“Jesus. You scared of a little four-legged creature of God that I could smash with a broom handle?” Alva laughed when she saw where I landed.
That rat was the size of a full-grown cat.
And then Joe’s screaming. “Freya! Table four is waiting on their nachos and the guy with the scotch looks pretty damned hot about it.”
Oh great, I’m thinking while Alva’s leaning against the wall near the door by then, getting ready to light an unfiltered Camel even though any other waitress would be afraid of being fired if she broke the no smoking in the kitchen rule.
“You want me to take that table, Freya?” After that, Alva’s the one thing in my otherwise dim life that shines.
For a town where the bulb and filament were perfected right in a lab on the main drag, Fort Myers surely is no bright light. Coltrane’s is smoky, blue-gray haze hanging over tables of desperate out-of-towners over-paying for cocktails. No jazz, despite the restaurant’s pretentious name. The usual night’s entertainment is some group of overweight bikers doing bad covers of Dylan songs. There’s always some girl channeling Janis Joplin, throwing back Southern Comfort and showing her navel ring to a bunch of guys who would probably rather be taking each other home.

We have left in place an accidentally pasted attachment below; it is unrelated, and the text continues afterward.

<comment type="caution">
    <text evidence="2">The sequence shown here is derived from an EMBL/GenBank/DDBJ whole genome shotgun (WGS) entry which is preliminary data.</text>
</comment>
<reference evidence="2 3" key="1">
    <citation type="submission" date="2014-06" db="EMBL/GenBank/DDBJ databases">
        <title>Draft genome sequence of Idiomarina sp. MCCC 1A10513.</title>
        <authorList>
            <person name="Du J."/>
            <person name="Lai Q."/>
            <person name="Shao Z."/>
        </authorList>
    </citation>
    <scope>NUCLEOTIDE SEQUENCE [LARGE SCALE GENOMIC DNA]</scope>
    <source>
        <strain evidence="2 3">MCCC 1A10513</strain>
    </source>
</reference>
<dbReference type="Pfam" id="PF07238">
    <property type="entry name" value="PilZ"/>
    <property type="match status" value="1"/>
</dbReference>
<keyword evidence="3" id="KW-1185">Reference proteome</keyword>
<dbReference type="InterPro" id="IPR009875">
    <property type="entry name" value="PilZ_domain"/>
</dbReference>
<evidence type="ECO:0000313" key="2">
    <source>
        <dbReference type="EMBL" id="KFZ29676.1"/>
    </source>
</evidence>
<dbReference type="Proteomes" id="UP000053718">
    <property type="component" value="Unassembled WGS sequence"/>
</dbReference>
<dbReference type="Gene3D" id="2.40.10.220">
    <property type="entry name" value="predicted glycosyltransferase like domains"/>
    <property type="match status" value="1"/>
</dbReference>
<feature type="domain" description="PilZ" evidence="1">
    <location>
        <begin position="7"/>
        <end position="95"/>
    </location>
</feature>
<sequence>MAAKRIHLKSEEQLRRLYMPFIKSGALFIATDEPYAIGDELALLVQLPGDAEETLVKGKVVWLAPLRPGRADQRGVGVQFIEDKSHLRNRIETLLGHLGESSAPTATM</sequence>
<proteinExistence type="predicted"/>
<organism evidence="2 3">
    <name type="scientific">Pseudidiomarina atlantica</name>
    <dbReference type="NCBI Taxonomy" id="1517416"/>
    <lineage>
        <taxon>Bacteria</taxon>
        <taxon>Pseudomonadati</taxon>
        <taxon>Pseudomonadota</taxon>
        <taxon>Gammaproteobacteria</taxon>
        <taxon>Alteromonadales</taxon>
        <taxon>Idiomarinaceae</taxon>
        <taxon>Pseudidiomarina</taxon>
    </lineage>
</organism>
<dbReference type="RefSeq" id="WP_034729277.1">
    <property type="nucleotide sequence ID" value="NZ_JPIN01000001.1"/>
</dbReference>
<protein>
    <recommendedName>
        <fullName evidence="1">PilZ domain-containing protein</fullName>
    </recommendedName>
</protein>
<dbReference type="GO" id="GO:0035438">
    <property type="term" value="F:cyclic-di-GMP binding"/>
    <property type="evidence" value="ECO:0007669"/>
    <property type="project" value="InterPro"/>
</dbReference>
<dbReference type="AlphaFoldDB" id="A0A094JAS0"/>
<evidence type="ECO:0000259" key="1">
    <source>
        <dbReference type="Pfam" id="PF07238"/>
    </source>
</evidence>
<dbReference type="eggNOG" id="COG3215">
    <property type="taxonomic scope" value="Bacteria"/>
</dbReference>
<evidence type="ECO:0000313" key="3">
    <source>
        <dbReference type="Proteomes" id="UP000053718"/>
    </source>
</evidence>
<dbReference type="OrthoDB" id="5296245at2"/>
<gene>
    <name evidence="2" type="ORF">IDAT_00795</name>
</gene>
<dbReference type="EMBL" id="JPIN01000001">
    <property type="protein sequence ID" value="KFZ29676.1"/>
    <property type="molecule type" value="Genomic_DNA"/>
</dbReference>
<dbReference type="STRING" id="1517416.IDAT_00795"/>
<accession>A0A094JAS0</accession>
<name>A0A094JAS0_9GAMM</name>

“Just like every one else around here–a real riot,” Alva commented to me the day we saw the photos: Edison on a camping trip, Edison on the porch sipping lemonade, Edison fishing with one of his six children. Tie and jacket, pressed pants and straw bowler hat present in every shot.
It was my idea to tour the Edison and Ford estates. The only place I knew well was Jersey. I wanted to be a tourist when I was off work. Alva had lived in Fort Myers all her life, never bothered with the city’s stars: Edison, Ford.
“You’re a decent sidekick, Freya,” Alva told me. “But sometimes you have the strangest ideas of what constitute a good time.”
Then she came into Coltrane’s one night and told me what I catalogued as one of her bigger whoppers.
“He’s no biggie,” she told me the fifth time I harangued her about how important T. Alva E. was. “Only really important thing he ever did was me, indirectly, I mean.”
She had me, I admit, though all I did was raise an eyebrow.
“Oh. Didn’t I tell you he’s supposedly my illegitimate grandfather?”
I thought she was humoring me. All either of us really wanted to do was get the highball glasses dried and put away before the first set started and the customers were screaming for service. It was the end of a particularly draining week, the chiropractors and Barcalounger salesmen in town at the same time for their conventions.